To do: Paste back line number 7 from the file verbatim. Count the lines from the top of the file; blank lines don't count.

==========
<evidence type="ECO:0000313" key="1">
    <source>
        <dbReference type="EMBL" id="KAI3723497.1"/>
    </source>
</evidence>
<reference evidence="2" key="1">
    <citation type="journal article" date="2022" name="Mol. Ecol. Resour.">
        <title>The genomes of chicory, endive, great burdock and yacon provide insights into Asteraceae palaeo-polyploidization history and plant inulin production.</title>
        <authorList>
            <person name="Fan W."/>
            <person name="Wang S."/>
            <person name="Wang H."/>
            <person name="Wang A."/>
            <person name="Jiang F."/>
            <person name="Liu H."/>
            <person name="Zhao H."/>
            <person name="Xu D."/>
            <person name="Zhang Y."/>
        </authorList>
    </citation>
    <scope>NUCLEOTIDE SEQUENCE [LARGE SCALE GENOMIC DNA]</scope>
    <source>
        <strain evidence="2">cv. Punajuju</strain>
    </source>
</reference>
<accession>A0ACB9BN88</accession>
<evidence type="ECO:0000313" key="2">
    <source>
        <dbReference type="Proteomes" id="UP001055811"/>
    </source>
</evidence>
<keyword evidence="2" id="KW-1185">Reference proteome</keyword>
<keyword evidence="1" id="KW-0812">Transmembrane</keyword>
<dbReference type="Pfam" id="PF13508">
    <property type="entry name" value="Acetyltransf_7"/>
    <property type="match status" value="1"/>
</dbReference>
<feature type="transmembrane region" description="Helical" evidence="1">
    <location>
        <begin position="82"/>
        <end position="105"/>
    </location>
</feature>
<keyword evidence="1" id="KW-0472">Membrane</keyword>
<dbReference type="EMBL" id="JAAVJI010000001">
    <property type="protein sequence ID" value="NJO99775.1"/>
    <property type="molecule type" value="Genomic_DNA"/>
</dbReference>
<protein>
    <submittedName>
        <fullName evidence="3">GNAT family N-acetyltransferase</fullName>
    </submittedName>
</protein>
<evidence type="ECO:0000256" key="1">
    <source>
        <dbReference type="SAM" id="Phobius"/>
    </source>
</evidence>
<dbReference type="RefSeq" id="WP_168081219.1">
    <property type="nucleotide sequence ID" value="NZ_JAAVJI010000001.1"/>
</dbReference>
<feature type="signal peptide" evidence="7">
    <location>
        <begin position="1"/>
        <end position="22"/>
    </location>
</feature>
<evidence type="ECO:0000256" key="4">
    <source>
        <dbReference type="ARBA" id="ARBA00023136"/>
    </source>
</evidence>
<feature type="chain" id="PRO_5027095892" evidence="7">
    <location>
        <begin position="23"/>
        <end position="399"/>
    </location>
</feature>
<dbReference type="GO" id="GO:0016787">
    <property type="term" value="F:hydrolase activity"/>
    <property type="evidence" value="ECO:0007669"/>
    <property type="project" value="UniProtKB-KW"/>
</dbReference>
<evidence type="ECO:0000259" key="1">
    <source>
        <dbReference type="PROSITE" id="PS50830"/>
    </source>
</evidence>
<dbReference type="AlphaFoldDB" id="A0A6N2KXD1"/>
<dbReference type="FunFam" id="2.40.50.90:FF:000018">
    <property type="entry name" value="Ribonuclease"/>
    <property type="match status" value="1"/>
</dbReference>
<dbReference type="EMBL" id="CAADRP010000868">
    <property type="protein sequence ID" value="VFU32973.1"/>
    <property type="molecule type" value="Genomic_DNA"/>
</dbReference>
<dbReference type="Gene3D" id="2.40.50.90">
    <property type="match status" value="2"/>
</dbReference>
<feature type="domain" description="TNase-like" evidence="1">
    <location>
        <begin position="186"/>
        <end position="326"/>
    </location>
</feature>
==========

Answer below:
    <citation type="journal article" date="2022" name="Mol. Ecol. Resour.">